Friday, November 1, 2013
Increase in life expectancy: the jump from the Middle Ages to Modern Times
Even though life expectancy is a statistical measurement that varies from country to country and between gender, data shows that it has increased in the last centuries. During the 1600s, for example, life expectancy was an average of 35 years for women and men. On the next two centuries, people lived an average of 20 years more. Nowadays, the average is 75 years for both sexes, according to reports from the World Health Organization. The biggest causes of this increase, over the centuries, are the simplest ones: improvement of water and sanitation, development of agricultural techniques, and basic advances in medicine.
To begin, lack of drinkable water and of sanitation were some of the worst issues causing premature deaths in medieval world. Not everybody had access to fresh water and when they had, it could have been contaminated by human or animal waste. Beer and wine, for example, were drank often because the alcohol contained in such beverages killed all types of germs. The lack of hygiene also caused the spread of many diseases such as cholera, bubonic plague, and diarrhea. So, when water started being treated and sewage was collected and disposed in a safe way, less people died due to lack of sanitation. At the same time, people were improving techniques to transport water through long distances.
Consequently, the combination of potable water and better irrigation systems gave farmers the opportunity to develop agriculture techniques such as the use of water or windmills. These better and stronger mills accelerated the process of grinding grains to make flour, resulting in an ample availability of products made using that ingredient, such as breads, pies, and pottages. One more important example of basic agriculture technology that contributed to life expectancy was the invention of the mechanical seeder, which spread seeds uniformly throughout the land and made the crops bigger, resulting in more produce to be harvested. The more food available, the less people dying from hunger, marasmus, anemia, or other malnutrition related diseases.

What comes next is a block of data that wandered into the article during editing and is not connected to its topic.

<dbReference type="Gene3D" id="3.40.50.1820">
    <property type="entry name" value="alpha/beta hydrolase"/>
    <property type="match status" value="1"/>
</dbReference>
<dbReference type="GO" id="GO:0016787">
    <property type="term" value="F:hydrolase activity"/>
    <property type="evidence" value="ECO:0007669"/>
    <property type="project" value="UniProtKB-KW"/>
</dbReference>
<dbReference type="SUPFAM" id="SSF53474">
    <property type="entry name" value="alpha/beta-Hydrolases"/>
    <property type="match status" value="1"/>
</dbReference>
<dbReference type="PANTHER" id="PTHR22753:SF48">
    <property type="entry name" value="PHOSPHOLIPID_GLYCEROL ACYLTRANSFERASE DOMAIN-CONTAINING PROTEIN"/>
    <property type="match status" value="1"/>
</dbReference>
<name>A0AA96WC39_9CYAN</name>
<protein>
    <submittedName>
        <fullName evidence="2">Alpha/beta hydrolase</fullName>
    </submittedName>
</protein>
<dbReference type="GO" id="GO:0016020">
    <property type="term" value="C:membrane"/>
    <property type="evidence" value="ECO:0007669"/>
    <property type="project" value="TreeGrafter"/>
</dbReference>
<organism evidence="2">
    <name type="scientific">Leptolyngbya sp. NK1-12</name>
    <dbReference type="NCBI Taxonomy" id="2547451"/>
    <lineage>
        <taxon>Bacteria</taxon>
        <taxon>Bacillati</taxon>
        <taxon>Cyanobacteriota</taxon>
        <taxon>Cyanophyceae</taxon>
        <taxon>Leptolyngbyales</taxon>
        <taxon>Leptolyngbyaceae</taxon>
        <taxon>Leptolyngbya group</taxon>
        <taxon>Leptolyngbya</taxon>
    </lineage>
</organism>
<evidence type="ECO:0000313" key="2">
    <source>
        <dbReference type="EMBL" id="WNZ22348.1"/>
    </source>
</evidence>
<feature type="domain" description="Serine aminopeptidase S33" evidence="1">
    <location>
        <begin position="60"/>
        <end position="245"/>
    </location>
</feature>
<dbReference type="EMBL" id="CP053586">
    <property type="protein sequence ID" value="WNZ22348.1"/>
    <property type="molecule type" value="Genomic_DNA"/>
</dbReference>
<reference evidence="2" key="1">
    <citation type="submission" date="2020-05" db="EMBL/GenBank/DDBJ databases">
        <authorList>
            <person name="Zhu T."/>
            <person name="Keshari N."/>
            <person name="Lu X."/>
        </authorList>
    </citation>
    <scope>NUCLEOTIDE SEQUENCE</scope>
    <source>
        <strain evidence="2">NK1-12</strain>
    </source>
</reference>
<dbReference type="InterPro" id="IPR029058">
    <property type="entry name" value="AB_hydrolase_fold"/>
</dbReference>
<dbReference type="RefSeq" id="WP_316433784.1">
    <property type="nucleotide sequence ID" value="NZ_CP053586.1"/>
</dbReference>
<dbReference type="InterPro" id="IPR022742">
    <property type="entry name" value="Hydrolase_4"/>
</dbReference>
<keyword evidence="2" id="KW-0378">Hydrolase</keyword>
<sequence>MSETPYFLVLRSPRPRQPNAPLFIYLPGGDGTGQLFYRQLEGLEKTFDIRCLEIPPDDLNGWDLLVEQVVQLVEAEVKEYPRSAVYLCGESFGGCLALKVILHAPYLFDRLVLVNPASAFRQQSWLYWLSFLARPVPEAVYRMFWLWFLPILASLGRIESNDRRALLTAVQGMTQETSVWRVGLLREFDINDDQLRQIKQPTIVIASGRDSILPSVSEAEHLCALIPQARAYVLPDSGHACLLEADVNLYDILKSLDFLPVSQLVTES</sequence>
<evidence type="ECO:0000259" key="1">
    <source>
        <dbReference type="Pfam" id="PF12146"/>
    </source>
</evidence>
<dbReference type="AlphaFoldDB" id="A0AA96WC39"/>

Equally, significant advances in basic medicine resulted in the increase of life expectancy. Improvement of childbirth practices, study of anatomy, and the development of vaccines are just a few examples. Physicians relied as much in Astrology as on their limited knowledge of medicine. As artists started to study anatomy to improve their paintings, their drawings also helped doctors and scientists to learn more about the human body. At the same time, the invention of the printing press enabled these drawings to be copied and shared, thus spreading the knowledge of the human body. This awareness facilitated the work of midwives and doctors during childbirth, resulting in less casualties during childbirth. However, babies were not safe from smallpox, measles, or influenza until the invention of vaccines. The discoveries of Louis Pasteur, who was a French chemist, about the causes and prevention of diseases has saved the lives of many people since the 1800s.
As shown above, with all the improvements in water treatment, sanitation, agriculture, and medicine, it isn’t a surprise that we now understand the increase in life expectancy in general.